To this end, a two-level modular concept was developed based on the qualification initiative of the DeGIR. Using two levels and six modules, this concept represents the requirements for interventional radiologists and neuroradiologists ([Table 1]). Training is concluded with an examination [7].

Table 1

Modules of the DeGIR/DGNR module and level concept.

name

short description of the module content

module A

vessel-opening procedures, incl. lysis, PTA, stent, endoprosthesis, thrombectomy, etc.

module B

vessel-closing procedures, incl. coils, liquid embolic agents, particles, plugs, etc.

module C

diagnostic punctures, drainages, PTCD, bile ducts, TIPPS, gastrostomy, port, etc.

module D

oncological procedures, incl. TACE or other tumor-specific embolization procedures, ablation, percutaneous tumor treatments

module E

vessel-opening neuro-interventions (PTA/stent of the extracranial supraaortic arteries, PTA/stent of the intracranial arteries, mechanical recanalization in stroke, local lysis and spasmolysis in stroke)

module F

neurovascular embolization treatments (embolization and comparable procedures for intracranial aneurysms, embolization of intracranial and spinal vascular malformations, other embolization procedures in cerebral vessels, vessels supplying the brain and vessels supplying the spinal cord)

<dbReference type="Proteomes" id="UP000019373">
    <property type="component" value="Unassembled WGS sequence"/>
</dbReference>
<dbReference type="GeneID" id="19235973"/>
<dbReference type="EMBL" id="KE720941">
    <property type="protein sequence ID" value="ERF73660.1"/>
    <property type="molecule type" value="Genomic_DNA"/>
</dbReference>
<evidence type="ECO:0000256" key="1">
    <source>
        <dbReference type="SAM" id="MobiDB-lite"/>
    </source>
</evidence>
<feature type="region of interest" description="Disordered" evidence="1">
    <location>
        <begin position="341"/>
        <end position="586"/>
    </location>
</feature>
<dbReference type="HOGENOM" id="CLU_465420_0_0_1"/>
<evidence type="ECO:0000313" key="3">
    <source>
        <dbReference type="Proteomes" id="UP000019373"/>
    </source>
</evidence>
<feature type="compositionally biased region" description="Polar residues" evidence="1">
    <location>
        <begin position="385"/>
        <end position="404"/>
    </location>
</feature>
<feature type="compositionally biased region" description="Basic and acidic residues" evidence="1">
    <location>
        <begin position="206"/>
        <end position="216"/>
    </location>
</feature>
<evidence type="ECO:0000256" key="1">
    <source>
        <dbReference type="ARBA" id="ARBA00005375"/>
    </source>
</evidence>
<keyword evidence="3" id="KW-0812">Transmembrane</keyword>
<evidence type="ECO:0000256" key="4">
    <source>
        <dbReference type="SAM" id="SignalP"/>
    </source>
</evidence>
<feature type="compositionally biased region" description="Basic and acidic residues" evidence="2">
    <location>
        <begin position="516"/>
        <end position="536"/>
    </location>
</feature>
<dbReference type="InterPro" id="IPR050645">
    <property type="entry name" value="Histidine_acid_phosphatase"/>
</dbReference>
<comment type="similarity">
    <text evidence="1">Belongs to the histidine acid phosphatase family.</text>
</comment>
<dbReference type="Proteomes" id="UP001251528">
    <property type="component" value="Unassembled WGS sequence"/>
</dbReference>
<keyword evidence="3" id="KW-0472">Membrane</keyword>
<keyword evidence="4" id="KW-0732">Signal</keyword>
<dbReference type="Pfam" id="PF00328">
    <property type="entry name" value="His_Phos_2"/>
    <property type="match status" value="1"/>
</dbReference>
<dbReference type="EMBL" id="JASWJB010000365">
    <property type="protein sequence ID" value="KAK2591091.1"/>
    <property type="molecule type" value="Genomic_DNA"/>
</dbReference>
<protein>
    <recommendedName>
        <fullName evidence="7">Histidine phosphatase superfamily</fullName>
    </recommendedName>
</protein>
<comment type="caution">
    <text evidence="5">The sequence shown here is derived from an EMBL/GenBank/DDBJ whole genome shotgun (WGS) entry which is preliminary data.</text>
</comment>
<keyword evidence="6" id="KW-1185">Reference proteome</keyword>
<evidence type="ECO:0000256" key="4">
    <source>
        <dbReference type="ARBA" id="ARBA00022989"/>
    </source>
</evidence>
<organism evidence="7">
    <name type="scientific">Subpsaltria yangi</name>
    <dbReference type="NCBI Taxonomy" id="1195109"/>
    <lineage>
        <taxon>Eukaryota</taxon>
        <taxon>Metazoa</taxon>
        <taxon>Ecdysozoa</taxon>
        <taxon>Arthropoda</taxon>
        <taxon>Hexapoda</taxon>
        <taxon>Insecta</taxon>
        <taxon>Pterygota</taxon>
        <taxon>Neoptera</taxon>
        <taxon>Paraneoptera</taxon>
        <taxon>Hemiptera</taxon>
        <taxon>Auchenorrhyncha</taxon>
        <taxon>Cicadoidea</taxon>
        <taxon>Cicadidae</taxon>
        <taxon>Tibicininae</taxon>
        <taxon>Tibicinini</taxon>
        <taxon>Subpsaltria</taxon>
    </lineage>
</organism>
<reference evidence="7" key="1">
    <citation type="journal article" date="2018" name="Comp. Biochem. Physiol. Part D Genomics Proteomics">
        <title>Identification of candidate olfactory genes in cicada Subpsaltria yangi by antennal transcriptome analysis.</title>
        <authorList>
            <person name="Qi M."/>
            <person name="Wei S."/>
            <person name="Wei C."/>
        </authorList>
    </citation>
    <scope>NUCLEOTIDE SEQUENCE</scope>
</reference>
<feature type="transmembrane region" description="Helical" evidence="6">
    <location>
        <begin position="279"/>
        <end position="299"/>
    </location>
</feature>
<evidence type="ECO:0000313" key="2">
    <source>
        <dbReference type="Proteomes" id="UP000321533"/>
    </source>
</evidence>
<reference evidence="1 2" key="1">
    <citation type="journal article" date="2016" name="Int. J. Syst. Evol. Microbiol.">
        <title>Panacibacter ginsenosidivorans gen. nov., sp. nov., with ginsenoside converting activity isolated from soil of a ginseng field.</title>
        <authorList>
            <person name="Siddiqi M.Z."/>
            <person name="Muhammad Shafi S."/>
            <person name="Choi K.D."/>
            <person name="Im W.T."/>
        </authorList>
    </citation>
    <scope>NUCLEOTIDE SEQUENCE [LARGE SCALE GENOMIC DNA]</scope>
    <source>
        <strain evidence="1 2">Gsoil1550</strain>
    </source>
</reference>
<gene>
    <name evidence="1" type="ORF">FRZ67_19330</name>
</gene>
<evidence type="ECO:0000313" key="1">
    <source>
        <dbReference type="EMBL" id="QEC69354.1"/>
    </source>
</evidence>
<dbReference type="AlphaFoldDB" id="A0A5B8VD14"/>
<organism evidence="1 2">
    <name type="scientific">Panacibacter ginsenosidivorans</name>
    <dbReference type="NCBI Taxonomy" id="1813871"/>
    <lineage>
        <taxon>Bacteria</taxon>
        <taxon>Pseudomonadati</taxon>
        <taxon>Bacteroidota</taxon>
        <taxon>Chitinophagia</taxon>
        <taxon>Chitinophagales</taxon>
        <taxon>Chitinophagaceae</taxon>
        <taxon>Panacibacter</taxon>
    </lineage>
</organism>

The creation of this modular program was accompanied by the establishment of a network of training and internship centers. In the future, specialist training in interventional radiology is to be performed at certified training centers. These centers must be able to show a documented minimum number of procedures for the individual modules via the DeGIR quality assurance software. Moreover, a trainer with corresponding proof of the highest certification of the DeGIR must be present.


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Interventional radiology curriculum

A standardized curriculum is needed to define uniform training content in Germany. With the "European Curriculum and Syllabus for Interventional Radiology", the "Cardiovascular and Interventional Radiological Society of Europe" (CIRSE) created a basis for standardized training in Europe in 2013 [10]. However, the structure and parts of the content do not correspond with the requirements and reality of training in the field of interventional radiology in Germany. Therefore, the DeGIR created an interventional radiology curriculum that complements the DeGIR/DGNR module and level concept. This curriculum builds on and further develops diagnostic and interventional radiology/neuroradiology content already taught during specialist training in radiology. This curricular catalog presents the possible scope of each module without weighting the individual topics.

The DeGIR curriculum for interventional radiology is comprised of cross-module topics ([Table 2]) and specific module-related requirements. The latter are consistently structured for the different modules according to technique, material, image guidance, and procedural considerations as illustrated in the example of [Table 3] on the basis of catheter angiography as part of module A.